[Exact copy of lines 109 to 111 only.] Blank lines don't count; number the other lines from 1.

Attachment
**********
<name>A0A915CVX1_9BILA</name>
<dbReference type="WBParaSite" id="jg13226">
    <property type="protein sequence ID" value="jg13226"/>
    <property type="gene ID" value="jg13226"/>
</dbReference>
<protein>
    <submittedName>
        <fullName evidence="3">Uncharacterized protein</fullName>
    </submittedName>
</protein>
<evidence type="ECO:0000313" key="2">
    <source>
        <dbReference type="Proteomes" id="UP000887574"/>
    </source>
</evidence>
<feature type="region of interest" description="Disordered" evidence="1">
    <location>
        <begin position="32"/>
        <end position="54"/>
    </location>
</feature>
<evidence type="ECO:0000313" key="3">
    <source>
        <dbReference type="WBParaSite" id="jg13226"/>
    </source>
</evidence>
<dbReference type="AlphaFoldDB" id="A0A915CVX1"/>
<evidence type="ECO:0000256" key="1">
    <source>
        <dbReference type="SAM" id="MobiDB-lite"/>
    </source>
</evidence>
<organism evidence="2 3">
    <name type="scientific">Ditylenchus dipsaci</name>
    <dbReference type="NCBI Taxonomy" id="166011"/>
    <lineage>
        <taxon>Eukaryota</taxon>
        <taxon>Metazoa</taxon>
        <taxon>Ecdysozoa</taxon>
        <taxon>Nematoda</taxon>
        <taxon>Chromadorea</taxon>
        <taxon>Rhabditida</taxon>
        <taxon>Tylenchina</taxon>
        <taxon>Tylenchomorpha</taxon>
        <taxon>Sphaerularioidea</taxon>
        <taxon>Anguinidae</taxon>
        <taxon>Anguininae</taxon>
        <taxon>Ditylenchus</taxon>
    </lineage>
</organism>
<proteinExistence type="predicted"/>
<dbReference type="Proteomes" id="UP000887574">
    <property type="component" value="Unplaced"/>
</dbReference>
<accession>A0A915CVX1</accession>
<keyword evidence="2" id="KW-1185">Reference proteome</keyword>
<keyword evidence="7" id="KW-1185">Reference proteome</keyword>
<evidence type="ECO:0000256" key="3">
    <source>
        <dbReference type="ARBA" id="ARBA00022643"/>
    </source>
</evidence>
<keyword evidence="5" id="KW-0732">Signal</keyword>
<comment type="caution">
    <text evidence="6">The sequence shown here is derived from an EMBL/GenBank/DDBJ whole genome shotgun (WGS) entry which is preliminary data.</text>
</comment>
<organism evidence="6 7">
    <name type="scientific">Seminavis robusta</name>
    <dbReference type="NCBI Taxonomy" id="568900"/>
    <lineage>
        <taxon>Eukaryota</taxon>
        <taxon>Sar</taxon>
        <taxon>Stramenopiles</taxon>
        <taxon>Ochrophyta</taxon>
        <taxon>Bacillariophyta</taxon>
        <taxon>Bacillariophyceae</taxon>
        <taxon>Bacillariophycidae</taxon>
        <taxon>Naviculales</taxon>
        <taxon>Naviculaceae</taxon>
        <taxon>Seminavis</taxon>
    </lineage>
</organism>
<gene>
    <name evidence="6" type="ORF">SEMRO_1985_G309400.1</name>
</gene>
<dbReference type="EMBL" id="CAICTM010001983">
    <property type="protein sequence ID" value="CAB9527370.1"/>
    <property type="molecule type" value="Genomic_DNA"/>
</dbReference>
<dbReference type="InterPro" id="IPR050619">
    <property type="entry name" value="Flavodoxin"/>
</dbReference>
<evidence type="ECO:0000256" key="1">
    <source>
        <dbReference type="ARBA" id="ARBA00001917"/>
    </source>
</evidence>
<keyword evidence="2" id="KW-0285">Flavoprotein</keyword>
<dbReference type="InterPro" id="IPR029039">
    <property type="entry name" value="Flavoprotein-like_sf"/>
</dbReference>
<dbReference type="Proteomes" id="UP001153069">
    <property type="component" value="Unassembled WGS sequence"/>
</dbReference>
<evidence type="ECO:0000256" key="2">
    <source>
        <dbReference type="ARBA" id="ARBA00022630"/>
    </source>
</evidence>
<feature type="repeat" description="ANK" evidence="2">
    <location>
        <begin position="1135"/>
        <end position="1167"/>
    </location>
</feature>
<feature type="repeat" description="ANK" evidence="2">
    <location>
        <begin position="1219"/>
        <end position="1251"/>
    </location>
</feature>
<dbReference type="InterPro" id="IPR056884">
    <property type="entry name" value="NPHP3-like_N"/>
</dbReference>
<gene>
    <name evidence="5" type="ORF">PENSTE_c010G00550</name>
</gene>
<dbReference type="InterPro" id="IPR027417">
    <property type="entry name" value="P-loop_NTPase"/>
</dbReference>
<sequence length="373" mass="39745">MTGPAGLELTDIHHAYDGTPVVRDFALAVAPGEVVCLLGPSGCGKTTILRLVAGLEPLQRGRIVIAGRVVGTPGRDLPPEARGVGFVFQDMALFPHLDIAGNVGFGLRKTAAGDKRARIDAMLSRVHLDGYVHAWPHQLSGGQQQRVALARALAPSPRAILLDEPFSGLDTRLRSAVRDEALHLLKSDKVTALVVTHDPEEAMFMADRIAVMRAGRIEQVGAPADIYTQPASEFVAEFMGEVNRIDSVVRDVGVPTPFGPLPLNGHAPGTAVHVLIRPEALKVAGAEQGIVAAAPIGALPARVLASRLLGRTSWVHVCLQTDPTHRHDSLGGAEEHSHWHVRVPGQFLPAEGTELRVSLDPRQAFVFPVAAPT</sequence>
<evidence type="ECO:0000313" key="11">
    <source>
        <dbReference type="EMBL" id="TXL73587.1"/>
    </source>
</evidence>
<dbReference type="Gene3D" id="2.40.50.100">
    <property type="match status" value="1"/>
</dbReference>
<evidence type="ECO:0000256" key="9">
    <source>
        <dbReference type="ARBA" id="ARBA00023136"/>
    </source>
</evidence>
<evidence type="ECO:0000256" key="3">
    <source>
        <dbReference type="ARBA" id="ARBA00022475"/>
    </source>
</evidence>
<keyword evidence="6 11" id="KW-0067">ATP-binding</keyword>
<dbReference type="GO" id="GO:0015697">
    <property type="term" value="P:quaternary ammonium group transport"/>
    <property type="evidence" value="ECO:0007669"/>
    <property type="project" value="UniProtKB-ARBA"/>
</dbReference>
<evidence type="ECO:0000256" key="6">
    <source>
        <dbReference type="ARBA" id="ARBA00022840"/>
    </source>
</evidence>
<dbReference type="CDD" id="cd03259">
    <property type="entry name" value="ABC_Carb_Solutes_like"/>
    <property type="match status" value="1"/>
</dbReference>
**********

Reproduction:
</evidence>
<feature type="repeat" description="ANK" evidence="2">
    <location>